News briefing: Merck buys into A2’s T cell therapy platform; Small Soligenix reports PhIII fail in head and neck cancer

Merck is dipping its toes into a cell therapy partnership with A2 Biotherapeutics, with an offer to co-fund clinical development and allogeneic manufacturing activities through Phase I.

In particular, the pharma giant has its eyes on an undisclosed candidate utilizing A2’s Tmod platform, which combines activation and blocking mechanisms in order to kill tumor cells while sparing healthy ones.

The deal features an upfront, an equity investment and reimbursement of certain expenses. Merck is also promising opt-in and milestone payments plus royalties, while keeping the door open for collaboration on a separate program.

A2 Biotherapeutics, which closed $71.5 million in Series B funding in October, has two other programs that are further along in the lead optimization phase.

The new pact “brings Merck’s immunotherapy and other expertise for the Tmod candidate especially in the later stages of development, manufacturing and commercialization and enables A2 to build allogeneic product development and manufacturing capabilities,” said Scott Foraker, A2’s president and CEO. — Amber Tong

Soligenix shares crushed after PhIII flop in head and neck cancer

Small rare diseases biotech Soligenix $SNGX did not have a good Tuesday.

The Princeton, NJ-based company posted a Phase III fail in head and neck cancer, saying its SGX942 program did not produce a statistically significant outcome. Soligenix had been looking to treat severely inflamed mucous membranes resulting from other cancer therapies, but came up short.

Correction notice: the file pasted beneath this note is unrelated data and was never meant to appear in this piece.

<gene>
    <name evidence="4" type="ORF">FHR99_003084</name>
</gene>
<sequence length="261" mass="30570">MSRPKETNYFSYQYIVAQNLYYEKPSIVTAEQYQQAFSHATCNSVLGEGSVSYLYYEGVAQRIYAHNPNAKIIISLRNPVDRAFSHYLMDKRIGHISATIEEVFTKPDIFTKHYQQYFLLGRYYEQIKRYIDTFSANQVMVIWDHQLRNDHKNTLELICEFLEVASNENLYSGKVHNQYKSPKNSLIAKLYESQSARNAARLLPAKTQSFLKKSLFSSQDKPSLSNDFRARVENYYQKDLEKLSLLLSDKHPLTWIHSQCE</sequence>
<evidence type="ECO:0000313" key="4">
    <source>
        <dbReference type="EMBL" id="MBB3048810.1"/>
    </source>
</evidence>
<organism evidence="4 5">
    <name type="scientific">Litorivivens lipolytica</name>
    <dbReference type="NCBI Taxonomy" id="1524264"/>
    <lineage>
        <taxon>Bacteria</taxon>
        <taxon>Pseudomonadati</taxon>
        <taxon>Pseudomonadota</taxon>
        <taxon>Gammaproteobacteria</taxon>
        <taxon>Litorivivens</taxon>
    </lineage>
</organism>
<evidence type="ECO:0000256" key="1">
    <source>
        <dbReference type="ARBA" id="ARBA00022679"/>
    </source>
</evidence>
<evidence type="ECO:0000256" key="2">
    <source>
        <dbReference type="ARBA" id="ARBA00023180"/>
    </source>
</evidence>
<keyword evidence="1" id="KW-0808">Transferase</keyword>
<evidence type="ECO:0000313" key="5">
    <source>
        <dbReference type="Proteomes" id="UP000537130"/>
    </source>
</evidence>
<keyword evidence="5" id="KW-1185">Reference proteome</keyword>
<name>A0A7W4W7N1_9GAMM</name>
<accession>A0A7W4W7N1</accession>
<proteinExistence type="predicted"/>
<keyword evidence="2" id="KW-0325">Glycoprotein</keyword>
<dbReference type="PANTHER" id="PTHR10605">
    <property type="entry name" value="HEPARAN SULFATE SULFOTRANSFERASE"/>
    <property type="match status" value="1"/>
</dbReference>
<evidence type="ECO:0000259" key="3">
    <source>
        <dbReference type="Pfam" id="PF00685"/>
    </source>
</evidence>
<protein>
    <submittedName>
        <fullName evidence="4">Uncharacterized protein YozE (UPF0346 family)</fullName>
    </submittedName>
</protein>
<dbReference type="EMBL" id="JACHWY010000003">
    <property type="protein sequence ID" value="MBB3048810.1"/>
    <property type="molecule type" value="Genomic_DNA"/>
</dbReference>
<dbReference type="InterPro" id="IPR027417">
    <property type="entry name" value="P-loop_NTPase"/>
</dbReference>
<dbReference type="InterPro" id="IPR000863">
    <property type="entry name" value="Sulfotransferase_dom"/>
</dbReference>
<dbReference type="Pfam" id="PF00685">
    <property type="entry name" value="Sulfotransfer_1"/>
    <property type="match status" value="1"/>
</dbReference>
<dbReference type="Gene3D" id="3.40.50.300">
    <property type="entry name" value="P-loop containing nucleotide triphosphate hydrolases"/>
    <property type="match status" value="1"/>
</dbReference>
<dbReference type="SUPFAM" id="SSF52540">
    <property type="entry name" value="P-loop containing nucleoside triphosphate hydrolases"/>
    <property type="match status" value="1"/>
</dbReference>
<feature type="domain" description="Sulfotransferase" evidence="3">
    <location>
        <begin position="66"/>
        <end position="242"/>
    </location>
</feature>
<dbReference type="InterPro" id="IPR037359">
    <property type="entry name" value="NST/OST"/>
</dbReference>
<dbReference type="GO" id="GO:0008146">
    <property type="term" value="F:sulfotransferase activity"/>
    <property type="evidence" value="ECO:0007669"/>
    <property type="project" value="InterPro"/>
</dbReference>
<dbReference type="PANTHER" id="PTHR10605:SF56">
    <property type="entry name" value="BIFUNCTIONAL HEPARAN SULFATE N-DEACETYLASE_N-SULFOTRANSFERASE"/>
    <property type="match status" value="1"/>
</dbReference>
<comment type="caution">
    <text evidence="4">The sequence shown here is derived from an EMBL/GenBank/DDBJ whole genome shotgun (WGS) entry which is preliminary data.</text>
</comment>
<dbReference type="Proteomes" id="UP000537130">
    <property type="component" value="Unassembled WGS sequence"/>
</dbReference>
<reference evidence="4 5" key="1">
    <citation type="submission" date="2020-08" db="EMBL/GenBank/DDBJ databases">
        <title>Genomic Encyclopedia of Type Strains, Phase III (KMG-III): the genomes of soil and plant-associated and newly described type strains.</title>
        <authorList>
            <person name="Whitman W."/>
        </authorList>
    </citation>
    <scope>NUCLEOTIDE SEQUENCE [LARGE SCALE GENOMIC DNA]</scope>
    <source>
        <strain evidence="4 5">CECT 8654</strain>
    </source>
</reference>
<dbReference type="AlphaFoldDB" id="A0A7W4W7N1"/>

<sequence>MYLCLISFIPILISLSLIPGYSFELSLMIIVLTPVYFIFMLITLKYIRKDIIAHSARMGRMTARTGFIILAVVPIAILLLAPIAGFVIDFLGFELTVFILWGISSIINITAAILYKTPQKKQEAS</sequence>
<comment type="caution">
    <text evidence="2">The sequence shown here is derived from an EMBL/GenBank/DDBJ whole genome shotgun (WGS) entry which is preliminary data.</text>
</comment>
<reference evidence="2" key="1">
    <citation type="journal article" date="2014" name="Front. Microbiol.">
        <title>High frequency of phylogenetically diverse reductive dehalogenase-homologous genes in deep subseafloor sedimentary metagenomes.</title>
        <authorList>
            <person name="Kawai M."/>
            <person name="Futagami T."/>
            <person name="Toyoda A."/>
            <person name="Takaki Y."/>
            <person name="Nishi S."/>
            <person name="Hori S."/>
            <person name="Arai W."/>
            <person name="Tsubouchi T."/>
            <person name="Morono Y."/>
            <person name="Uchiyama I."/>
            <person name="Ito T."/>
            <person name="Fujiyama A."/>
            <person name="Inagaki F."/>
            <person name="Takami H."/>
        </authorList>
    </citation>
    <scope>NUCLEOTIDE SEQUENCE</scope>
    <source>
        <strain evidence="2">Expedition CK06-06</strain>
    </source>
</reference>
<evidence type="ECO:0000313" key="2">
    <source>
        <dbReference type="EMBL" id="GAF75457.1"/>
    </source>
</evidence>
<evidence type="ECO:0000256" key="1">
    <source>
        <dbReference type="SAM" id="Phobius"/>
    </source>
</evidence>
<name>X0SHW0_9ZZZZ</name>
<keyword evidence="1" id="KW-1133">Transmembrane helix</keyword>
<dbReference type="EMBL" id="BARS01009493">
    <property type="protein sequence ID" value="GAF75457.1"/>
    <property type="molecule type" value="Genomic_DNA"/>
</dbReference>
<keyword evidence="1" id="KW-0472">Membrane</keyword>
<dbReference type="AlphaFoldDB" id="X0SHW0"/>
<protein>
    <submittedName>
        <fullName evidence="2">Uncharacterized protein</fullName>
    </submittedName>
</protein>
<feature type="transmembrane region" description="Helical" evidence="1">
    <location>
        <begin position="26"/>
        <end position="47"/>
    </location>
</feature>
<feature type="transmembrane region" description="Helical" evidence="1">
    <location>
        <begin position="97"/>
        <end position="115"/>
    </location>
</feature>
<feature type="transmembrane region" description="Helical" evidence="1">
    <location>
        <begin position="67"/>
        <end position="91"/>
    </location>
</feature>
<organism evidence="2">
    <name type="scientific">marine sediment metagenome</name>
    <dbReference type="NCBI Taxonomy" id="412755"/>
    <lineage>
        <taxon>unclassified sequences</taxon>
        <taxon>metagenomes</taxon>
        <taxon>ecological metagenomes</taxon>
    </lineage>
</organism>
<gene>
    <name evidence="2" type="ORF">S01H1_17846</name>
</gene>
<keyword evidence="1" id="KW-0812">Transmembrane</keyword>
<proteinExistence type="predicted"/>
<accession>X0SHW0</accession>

Tuesday’s news crushed the company’s stock price, as shares were sliced by more than half at a 54% drop as the market opened. The price rebounded slightly by the end of the day, but still resulted in a 49% loss.

Soligenix did not report a p-value from the primary endpoint, which was the median duration of severe oral mucositis. They did note the data showed a 56% reduction compared to placebo, as the median in the control arm came in at 18 days and 8 days in the treatment arm.

The company tried to shine a light on a positive secondary endpoint — 50% reduction in the duration of SOM in the per-protocol population. Soligenix’s p-value came in here at 0.049, just clearing the statistically significant hurdle. The biotech said this endpoint may point to some evidence of biological activity.

The study enrolled 268 patients randomized 1:1 to receive either SGX942 or placebo. Soligenix said it will turn its attention toward another program, SGX301, in the treatment of cutaneous T cell lymphoma. — Max Gelman

BridgeBio goes to neighbors at UCSF for gene therapy ideas

Tapping a new source for new gene therapy programs, BridgeBio has set up a three-year alliance with the University of California, San Francisco to identify early translational research that it can accelerate into the clinic.